Today I received an email from Virgin Classics EMI granting me permission to use about 44 seconds of a recording they had made of Brahms’ 1st Symphony as performed by the Houston Symphony Orchestra under the direction of Christoph Eschenbach.  This was the culmination of a series of email exchanges with Virgin that began in April.  This was the final piece of the long learning curve in the production of a video book trailer which involved photo manipulations, animations and writing in a promotional and scripted fashion.


Getting this permission was worth the extra effort, because it removes any legal roadblocks from the use of previously copyrighted material.  The negotiations were straightforward and went smoothly much to my relief.  The finished video now has the Virgin EMI recording in the credits with the proud statement, “Used with permission.”


The trailer can now be seen on YouTube http://youtu.be/GE78TOSt5vQ

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Published on May 14, 2012 14:47 • 17 views

May 2, 2012

M. D. Lachlan’s book “Fenrir,” Pyr, 2011 stands out from the pack of recent fantasies by british authors.  The arc of the story follows the norse mythology surrounding Ragnarok or the twilight of the gods.  His tie-ins to the nordic myth are well researched and his clever coupling of the unfolding of this story with historic Viking invaisions and settlements of France and Russia lend a feeling of historical realism to the action of the story.


Lachlan develops his characters well and keeps the reader engaged as the fate laid out by the myth gradually devours them.  A wonderful read by an author who, one senses, understands the true nature of magic.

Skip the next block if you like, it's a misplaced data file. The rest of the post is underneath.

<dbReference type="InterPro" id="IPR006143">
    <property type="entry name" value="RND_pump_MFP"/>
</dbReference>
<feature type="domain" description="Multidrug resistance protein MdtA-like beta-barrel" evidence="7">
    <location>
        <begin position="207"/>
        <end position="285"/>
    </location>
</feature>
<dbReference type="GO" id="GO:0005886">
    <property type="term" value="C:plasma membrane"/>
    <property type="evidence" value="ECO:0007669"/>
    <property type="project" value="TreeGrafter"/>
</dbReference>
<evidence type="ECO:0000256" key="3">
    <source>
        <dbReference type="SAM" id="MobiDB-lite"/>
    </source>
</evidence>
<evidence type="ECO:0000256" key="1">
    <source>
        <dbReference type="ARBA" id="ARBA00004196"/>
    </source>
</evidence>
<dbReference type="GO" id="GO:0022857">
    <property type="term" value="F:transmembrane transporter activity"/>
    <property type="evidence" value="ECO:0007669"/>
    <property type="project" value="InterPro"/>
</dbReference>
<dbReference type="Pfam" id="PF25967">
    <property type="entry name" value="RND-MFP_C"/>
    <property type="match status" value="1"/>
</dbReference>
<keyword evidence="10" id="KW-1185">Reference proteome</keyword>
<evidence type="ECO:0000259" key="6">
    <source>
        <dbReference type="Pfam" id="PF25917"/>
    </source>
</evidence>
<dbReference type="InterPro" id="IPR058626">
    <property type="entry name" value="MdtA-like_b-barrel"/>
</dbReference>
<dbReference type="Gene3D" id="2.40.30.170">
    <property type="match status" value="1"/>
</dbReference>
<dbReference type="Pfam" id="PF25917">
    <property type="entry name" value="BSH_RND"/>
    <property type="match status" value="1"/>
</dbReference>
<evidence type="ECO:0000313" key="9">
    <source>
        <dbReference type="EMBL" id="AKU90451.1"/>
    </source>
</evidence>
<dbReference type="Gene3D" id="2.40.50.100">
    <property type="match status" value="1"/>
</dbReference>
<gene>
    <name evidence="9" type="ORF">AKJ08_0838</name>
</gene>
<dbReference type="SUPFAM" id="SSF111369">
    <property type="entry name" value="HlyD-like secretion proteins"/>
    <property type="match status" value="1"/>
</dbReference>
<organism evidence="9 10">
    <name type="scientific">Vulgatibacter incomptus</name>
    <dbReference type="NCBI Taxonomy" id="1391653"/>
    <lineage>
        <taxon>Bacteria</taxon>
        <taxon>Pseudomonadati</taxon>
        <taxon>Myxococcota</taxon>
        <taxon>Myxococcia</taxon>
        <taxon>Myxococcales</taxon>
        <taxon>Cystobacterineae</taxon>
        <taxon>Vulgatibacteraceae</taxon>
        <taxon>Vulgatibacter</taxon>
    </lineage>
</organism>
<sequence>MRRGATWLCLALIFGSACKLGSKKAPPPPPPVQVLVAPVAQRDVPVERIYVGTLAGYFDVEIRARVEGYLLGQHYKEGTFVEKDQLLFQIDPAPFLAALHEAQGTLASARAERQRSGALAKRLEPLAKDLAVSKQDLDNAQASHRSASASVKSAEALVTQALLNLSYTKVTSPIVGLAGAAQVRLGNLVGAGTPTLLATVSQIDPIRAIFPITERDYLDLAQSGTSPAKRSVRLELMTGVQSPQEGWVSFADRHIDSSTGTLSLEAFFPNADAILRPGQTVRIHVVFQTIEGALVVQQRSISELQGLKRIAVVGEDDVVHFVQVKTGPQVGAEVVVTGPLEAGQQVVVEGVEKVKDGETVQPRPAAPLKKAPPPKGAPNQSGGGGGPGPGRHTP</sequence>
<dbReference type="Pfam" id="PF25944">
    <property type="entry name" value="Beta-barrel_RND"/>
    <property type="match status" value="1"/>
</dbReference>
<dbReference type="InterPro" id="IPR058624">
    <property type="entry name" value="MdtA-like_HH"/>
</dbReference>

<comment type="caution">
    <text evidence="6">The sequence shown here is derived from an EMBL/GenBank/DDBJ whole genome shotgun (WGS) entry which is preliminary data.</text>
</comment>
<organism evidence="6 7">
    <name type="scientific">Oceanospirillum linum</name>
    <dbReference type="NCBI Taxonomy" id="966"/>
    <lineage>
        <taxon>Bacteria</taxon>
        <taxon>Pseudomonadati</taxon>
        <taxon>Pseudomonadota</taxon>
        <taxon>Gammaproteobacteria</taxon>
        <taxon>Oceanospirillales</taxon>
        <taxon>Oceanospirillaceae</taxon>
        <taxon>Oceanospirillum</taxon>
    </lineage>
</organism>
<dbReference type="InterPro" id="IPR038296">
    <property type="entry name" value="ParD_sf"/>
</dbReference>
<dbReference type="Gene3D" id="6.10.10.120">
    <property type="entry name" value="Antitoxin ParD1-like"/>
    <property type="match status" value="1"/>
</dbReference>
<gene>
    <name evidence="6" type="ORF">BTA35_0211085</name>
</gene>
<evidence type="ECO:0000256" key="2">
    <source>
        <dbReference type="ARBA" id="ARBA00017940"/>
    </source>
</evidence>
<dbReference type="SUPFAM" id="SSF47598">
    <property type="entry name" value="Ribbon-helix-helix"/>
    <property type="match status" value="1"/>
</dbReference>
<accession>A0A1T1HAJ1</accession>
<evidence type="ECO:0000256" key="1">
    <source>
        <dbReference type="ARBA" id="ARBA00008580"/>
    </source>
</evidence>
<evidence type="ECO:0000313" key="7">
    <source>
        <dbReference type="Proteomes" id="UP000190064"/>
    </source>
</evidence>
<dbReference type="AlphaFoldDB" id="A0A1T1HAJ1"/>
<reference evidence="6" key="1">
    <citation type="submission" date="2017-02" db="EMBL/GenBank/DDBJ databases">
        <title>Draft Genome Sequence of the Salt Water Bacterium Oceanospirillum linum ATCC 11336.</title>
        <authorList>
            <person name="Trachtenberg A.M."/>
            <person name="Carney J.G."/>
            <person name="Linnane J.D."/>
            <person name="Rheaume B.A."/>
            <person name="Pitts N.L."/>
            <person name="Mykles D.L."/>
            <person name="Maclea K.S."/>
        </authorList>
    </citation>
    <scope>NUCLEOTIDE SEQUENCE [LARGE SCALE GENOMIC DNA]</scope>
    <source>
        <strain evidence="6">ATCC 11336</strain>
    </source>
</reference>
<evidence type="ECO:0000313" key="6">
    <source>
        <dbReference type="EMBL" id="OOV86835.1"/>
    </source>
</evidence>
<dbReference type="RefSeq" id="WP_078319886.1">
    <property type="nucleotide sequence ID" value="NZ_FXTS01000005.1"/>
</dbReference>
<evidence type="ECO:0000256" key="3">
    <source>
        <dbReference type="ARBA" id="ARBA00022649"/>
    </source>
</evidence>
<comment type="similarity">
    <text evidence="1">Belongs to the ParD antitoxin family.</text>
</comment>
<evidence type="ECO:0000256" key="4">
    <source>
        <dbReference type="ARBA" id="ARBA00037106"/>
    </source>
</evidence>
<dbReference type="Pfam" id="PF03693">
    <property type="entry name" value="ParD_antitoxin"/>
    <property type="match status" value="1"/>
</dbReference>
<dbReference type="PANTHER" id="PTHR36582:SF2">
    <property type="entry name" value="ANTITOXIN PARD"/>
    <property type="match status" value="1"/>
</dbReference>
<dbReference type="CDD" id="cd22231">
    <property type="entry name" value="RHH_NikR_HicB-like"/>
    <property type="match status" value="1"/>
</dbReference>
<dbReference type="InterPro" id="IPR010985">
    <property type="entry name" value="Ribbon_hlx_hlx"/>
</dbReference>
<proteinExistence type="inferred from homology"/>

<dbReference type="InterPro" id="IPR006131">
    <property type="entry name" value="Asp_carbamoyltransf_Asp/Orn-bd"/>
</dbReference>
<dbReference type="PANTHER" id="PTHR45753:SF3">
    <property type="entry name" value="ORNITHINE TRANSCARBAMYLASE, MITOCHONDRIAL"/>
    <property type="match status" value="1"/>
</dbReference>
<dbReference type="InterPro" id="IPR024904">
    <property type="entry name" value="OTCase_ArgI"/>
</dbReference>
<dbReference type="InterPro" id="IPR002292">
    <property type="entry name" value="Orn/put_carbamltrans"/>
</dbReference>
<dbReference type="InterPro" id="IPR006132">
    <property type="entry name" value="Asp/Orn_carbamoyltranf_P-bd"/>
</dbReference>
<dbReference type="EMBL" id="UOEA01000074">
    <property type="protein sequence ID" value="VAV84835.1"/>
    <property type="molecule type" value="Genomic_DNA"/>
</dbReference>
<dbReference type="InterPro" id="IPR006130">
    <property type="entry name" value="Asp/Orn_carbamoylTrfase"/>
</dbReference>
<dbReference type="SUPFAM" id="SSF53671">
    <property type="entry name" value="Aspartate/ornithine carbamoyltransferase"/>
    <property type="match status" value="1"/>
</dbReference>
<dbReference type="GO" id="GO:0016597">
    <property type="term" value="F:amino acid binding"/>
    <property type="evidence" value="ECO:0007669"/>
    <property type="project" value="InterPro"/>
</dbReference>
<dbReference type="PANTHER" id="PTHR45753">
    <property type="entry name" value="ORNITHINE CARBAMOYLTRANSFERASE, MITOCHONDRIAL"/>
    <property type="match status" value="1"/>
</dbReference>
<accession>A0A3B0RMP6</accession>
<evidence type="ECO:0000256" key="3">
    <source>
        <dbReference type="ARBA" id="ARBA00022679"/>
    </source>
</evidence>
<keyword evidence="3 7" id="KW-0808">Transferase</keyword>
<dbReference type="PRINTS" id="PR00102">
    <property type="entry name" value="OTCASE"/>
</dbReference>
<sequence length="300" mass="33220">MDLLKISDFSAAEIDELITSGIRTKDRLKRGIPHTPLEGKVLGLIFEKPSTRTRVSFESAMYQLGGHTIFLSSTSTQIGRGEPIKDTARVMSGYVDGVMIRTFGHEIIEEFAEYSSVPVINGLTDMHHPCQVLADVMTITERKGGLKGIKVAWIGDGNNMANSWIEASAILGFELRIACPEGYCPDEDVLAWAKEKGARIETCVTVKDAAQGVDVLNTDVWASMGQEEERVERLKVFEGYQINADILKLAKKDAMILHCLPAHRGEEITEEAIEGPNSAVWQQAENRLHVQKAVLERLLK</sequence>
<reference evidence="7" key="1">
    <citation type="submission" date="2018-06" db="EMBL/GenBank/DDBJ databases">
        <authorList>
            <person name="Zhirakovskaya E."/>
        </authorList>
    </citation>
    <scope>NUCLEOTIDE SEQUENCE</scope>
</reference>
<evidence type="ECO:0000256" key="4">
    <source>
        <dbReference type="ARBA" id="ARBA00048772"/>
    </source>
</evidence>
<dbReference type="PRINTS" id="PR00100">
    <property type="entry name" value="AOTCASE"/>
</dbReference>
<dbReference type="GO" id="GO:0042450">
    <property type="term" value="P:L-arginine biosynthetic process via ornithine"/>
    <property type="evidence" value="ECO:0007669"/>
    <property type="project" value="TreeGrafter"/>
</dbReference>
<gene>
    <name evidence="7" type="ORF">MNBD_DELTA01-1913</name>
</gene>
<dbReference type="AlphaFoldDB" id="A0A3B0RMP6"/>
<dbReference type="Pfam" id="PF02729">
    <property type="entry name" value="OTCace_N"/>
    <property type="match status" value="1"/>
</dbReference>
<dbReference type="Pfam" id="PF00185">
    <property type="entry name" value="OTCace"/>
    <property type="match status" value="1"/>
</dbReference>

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Published on May 02, 2012 13:48 • 28 views

April 18, 2012

Well, the ordeal of producing a book trailer is almost over.  The trailer for “Sea-Change” is essentially finished–complete with background music.  Since the project had to be done “on the cheap,” I had to play all the roles in the project, some of which were not roles where my previous experiences had taken me.  I decided to use  MS Movie Maker mostly because it was available as preinstalled software.  For me, it was a good choice because I didn’t want to spend a lot of time learning the intricacies of complex video software, and I found it easy to use, with enough functionality for my simple production.


The next phase was writing a simple script which featured important key words and phrases, one at a time, to instill a sense of drama and anticipation leading to a brief plot summary, devoid of “spoilers.”  The last key word was “transformation” which I felt needed an animated sequence.  This proved to be the most difficult part.  For about two seconds of animation I had to make thirty frames with the action progressing to a conclusion by the end of the thirtieth frame with an exciting transition to yet another animated sequence displaying the plot summary.


I avoided serious “spoilers” by using text mostly from the back cover of the book.  I’m now in negotiations to obtain permission to use the music I added as background for the 43.77 seconds of action in the trailer.  Waiting to hear.

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Published on April 18, 2012 13:57 • 16 views

April 11, 2012

The following is an exerpt from Washington’s Farewell Address 1796:


 


I have already intimated to you the danger of parties in the State, with

particular reference to the founding of them on geographical discriminations.

Let me now take a more comprehensive view, and warn you in the most solemn

manner against the baneful effects of the spirit of party generally.


This spirit, unfortunately, is inseparable from our nature, having its root

in the strongest passions of the human mind. It exists under different shapes in

all governments, more or less stifled, controlled, or repressed; but, in those

of the popular form, it is seen in its greatest rankness, and is truly their

worst enemy.


The alternate domination of one faction over another, sharpened by the spirit

of revenge, natural to party dissension, which in different ages and countries

has perpetrated the most horrid enormities, is itself a frightful despotism. But

this leads at length to a more formal and permanent despotism. The disorders and

miseries which result gradually incline the minds of men to seek security and

repose in the absolute power of an individual; and sooner or later the chief of